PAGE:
The paper "Luxury Consumption Motives of Chinese Female Consumers" is a perfect example of a marketing research proposal. Definition of the term luxury is rather wide receiving considerably varying definitions from different viewpoints. Vigneron and Johnson (1999) define it as a good or service that is not necessarily a need but is considered valuable as it brings happiness, pleasure and comfort. According to Sulehri et al (2011), luxuries are the extras of life that make it more enjoyable, comfortable, rewarding and fulfilling. In general, luxuries are goods and services that consumers do not necessarily need but they use or buy them with their surplus income for purposes of enjoyment and comfort.
There is an emergent interest about luxuries and a correspondingly increasing research regarding this area. This has been prompted by the changing trends in luxury consumption during the recent years as the art of luxury consumption spills over from the elite class to people of all backgrounds. Luxury consumption motives Global luxury consumption has experienced considerable growth over the past decades. With the increasing number of luxury consumers, the future of luxury industries is indeed promising (At-Sahalia et al 2004).
Luxury consumption in China clearly justifies this argument with the Chairman of Asian Pacific Consumer Markets KPMG China, Nick Debnam, stating that China is becoming increasingly significant in the global luxury market. In actual fact, China is expected to account for about 20% of the global market by 2015. In 2009, China was ranked the world’ s second-largest luxury market; surpassing the United States for the first time. A recent survey confirms that China is indeed marching towards leading the global luxury market underscored by increasing wealth among citizens, continued confidence in the economy, and increasing favorable attitudes towards luxuries.
Salmela (2010) points out that unlike the former years, negative sentiments about luxuries are rapidly declining and people are indulging into luxury consumption irrespective of costs involved. Attitudes towards luxury consumption The graph depicts that negative sentiments about luxuries such as superficial, wasting money and showing off have fallen radically while positive attitude associating luxuries such as success and good quality of life has increased over the past two years. According to Yang (2011), the advent of advanced communication and technology has transformed the buying behavior of luxury buyers in China.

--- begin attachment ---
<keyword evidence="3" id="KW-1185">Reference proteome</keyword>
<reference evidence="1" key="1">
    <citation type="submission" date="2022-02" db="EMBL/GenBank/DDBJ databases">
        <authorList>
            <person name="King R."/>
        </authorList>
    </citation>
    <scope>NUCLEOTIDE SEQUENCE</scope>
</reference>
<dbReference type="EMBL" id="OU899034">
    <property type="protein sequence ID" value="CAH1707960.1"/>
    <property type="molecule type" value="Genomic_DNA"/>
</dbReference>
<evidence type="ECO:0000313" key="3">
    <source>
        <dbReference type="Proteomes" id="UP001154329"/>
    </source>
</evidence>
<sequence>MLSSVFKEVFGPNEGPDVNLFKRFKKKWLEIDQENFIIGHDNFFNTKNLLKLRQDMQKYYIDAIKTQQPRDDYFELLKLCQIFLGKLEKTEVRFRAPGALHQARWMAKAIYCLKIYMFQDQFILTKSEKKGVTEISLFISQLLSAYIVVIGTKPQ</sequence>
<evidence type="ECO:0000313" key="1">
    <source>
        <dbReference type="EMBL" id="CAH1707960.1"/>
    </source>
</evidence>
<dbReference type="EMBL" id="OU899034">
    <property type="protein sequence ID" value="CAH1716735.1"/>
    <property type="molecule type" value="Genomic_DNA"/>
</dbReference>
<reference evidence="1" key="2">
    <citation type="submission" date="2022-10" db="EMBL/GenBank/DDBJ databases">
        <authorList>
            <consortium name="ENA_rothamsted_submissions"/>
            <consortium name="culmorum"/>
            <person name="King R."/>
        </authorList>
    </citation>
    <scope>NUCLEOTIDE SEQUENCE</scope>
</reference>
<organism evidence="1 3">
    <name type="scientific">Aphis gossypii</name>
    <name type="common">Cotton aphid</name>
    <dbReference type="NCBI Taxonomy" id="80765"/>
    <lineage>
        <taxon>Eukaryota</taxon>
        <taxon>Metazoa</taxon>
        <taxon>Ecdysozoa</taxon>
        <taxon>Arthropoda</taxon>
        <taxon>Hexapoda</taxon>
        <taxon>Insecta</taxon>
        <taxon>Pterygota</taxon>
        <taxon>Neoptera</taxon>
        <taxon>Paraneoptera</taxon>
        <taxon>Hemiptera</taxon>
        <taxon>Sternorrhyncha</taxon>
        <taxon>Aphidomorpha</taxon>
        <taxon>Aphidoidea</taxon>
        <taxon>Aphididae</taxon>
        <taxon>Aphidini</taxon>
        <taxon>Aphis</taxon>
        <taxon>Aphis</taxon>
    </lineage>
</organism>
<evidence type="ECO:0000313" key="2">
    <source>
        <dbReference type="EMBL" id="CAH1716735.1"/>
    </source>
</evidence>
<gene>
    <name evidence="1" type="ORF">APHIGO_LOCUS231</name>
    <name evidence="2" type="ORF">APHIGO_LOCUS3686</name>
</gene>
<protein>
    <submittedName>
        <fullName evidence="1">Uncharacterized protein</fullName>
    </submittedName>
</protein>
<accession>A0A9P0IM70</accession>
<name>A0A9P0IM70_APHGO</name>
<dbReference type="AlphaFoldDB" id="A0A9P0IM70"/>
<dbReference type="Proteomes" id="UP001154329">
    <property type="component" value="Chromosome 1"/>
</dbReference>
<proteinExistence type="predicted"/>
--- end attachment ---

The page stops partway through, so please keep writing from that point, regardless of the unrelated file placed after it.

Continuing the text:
Emotive factors such as self-reward, experience, need-based factors and status-seeking factors are now key drivers in purchasing decisions. Economic and social changes in China have refurbished the composition of luxury buyers in China. Contrary to past statistics, when men buyers overly dominated the market, Chinese women are gaining buying power with increasing economic independence. In 2001, three out of four luxury buyers were men opposed to today’ s statistics which portray an equal balance (Jun and Zishi 2007). Luxury consumption motives in Chinese female Communication luxury consumption motive is a key strategy being employed by luxury companies in China in order to attract female consumers in the rapidly growing interest in female luxuries.
In addition to gaining financial dependence, Chinese women nowadays receive equal employment chances as men and have access to higher education. Research indicates that income received by women has increased from 20% in 1950 to over 50% in the present day. As a result, more and more women are indulging in luxurious activities and buying luxurious goods for the mere purpose of pampering themselves and self-rewarding.
Steenkamp et al (2003) note increased luxury consumption has consequently led to reduced saving levels among women to about 24% in 2009 from 55% in saving rates in 2006.
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